The other option would be the construction of the Tzaconejá dam, as an alternative to the Altamirano dam, which would transfer half the water compared to the Altamirano dam from the Tzaconejá river to the San Agustín dam. However, the study clarifies the weakness of the dam since “the fracturing in the bed of the Zaconejá river, caused by the Huixtán Fault, forces us to think about a suitable waterproofing treatment, to avoid water leaks in the same area of ​​displacement . "

The San Agustín dam, the center of the Cancuc System, would bring together the waters of the Jataté River with the water that would be transferred from the Altamirano dam by means of a glass at an elevation of 1,232 m.s.n.m. made up of impervious sediments from the El Bosque Formation, with a 50 m high curtain over permeable and fractured limestone from the Upper Cretaceous. The CFE study concluded 20 years ago that this is not feasible: “(…) the main problem observed in the area (this includes the three sites studied) is the lack of closure and the high permeability in the area of ​​the shaft that would put in doubt the damming of the dam. In addition to the high degree of fracturing observed in limestone and dolomites. "

But this dam that would be the center of the system presents important risks that make it impossible for it to function well. In the San Agustín canyon where the curtain would be, there is a “tectonic knot, so it was glimpsed that within the canyon itself there is no possibility of finding a site neither with acceptable mechanical characteristics in the rock, nor with permeability conditions that assure us the tightness of the reservoir ”. When conducting the studies with the drilled holes to see how much it is permeable and if the quality of the rock is good, the conclusion was negative. “With the above, it was confirmed that the bad mechanical conditions in the rock found along the San Agustín canyon are not due to circumstantial effects and a well-restricted location, but on the contrary, those conditions are generally due to horse riding. that the limestone massif has suffered and with it, compressive and shear effects that have inflicted on the rocks, the degree of advanced fracturing characteristic of a tectonic node. " Simply put, preying is suicide.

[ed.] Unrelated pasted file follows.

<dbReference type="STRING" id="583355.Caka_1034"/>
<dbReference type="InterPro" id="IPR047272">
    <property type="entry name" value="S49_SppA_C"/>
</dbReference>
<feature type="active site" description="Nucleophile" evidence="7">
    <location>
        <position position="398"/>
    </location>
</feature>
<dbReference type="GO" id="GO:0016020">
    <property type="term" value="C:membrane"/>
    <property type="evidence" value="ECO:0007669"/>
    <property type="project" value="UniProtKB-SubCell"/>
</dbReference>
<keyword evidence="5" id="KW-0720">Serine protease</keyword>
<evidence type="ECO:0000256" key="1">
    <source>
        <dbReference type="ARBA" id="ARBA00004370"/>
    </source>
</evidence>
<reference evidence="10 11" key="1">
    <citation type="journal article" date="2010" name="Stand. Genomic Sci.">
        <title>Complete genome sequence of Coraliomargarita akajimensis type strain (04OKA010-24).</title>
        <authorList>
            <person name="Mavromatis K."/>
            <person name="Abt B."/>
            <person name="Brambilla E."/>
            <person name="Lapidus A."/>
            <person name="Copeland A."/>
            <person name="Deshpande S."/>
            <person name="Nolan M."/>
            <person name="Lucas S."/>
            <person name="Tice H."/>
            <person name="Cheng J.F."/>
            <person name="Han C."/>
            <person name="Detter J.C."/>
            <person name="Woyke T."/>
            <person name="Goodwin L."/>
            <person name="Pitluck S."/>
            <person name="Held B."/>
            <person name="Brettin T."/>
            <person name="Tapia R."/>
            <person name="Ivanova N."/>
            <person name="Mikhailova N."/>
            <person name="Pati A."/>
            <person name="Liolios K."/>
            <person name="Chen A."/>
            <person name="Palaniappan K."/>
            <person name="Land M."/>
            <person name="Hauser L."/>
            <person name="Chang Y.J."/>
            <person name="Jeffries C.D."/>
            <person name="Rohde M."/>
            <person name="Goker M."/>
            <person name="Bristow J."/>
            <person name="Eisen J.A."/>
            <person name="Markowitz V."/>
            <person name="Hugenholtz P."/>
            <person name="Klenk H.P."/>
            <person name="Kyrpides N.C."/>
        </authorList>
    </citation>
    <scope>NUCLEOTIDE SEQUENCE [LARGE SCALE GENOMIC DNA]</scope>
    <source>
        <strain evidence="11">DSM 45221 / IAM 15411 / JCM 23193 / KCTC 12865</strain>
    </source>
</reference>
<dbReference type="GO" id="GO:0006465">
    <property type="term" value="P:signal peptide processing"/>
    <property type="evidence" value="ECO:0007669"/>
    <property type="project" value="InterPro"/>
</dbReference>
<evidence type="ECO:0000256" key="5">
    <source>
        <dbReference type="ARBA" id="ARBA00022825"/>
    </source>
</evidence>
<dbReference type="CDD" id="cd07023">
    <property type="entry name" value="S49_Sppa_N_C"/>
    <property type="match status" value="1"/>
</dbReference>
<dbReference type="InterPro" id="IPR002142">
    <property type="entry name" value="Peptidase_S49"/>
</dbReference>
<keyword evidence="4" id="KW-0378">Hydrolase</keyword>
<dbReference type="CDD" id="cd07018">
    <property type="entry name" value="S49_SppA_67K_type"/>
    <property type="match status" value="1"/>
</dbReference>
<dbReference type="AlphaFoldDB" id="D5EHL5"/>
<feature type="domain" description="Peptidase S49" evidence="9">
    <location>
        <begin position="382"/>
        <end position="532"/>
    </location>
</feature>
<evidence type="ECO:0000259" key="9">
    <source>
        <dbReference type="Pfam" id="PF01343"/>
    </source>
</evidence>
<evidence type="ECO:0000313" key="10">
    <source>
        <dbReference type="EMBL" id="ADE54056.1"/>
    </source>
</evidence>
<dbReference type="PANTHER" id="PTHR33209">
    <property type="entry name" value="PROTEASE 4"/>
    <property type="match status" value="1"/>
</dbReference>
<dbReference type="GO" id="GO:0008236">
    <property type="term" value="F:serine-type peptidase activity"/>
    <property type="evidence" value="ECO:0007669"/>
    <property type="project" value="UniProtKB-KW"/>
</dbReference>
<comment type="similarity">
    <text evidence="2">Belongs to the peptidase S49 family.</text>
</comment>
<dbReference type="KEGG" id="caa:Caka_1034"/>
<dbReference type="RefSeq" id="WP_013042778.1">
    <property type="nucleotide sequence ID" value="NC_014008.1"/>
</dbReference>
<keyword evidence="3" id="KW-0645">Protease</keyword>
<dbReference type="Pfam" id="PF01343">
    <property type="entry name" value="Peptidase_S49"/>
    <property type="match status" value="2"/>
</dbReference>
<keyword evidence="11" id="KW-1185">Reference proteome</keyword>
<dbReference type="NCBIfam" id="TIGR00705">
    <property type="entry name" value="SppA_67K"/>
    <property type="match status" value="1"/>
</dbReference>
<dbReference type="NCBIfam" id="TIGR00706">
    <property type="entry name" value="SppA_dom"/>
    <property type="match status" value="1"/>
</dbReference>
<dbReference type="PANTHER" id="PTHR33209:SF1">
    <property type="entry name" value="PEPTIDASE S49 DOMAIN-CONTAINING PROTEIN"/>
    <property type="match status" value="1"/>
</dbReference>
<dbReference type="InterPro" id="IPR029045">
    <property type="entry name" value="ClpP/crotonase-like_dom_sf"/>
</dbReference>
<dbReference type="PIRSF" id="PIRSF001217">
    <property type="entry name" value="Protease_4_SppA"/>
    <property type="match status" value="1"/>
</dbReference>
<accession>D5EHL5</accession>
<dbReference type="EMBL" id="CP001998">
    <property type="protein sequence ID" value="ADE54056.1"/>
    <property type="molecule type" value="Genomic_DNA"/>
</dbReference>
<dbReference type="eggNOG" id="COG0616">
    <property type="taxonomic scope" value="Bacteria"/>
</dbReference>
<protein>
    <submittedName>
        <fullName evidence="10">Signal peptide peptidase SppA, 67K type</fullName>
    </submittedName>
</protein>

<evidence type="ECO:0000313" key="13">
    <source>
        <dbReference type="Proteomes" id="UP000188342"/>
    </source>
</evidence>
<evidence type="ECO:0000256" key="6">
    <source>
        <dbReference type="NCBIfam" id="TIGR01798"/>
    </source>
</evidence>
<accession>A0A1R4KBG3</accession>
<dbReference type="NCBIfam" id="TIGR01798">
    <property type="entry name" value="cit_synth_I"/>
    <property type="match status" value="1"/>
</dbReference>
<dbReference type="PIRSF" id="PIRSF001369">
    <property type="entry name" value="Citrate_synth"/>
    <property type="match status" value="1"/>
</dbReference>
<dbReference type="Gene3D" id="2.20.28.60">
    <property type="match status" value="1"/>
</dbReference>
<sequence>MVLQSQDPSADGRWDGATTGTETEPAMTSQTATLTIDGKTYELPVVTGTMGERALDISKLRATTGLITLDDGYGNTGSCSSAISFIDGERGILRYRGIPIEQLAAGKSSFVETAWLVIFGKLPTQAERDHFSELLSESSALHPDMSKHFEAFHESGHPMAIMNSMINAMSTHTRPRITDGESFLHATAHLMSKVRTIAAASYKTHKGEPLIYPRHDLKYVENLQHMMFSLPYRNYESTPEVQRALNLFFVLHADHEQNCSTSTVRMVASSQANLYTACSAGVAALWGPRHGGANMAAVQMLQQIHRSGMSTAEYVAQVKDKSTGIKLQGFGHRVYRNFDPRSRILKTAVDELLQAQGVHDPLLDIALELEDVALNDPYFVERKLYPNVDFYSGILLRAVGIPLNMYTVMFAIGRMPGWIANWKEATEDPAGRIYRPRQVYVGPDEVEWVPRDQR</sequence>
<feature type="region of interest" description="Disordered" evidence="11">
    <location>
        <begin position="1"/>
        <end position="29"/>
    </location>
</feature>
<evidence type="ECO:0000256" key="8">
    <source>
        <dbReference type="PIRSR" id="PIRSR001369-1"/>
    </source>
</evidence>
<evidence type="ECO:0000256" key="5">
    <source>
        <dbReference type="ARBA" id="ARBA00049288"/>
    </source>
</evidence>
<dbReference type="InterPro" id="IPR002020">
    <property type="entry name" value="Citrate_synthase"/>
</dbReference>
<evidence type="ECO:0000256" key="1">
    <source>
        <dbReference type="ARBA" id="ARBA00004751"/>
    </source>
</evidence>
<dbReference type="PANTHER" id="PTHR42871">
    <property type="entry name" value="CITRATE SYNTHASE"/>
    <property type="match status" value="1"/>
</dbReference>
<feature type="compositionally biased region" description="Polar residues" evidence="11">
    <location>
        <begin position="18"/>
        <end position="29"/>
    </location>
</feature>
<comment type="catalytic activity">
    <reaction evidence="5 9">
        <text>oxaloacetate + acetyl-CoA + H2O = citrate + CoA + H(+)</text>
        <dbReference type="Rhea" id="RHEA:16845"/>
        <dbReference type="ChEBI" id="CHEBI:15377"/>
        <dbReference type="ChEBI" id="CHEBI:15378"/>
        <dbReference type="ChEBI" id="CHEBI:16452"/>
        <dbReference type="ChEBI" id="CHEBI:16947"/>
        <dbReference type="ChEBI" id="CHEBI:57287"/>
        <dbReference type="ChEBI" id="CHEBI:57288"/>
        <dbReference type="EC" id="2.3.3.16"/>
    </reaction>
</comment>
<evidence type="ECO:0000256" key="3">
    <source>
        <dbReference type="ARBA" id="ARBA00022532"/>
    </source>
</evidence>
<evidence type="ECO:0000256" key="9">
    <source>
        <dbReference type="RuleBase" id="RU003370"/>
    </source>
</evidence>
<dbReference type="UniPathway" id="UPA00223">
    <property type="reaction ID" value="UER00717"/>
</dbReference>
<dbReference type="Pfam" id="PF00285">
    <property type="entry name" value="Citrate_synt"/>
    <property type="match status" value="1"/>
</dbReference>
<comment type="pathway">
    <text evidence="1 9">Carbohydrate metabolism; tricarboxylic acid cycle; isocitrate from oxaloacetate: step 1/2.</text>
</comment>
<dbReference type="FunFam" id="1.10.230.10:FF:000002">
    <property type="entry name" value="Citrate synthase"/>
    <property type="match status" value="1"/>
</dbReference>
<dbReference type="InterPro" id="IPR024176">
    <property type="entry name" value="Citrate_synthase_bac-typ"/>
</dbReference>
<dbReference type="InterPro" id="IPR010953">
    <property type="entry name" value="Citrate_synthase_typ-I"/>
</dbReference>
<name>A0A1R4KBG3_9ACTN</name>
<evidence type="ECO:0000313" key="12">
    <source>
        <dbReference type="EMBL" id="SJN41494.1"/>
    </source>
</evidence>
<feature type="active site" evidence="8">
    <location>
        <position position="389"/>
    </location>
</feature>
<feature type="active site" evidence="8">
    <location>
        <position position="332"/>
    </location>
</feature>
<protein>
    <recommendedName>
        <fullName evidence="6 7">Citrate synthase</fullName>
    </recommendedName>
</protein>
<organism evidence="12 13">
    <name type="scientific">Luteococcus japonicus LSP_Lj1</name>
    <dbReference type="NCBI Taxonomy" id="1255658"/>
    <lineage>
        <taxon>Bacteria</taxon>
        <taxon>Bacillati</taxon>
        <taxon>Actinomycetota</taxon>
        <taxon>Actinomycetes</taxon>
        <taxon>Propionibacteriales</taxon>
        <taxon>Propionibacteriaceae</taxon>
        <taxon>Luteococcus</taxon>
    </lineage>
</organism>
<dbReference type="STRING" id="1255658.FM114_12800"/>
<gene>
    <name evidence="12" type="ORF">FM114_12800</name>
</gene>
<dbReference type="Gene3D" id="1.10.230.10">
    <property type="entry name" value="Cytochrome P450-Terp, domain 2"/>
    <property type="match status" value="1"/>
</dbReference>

Well, even worse. The tunnel that would bring the water from the San Agustín dam to the Powerhouse in Cancuc would have to cross the mountain that divides the Usumacinta basin from the Grijalva, crossing sandstones, shales, siltstones and conglomerates of the El Bosque Formation, with the water table ( possibly hanging) above the Cancuc Transfer Tunnel. The geophysical studies through which this tunnel would pass to channel the water, concluded that “70% of the excavation would be below the water table or hanging water. There is the possibility that falls will occur due to the inclinations of the rock on the left wall of the excavation, and the mechanical conditions of the same, which in certain areas are fair to poor. A similar situation is forecast on both portals. " In other words, it is not advisable to do the tunnel because it collapses.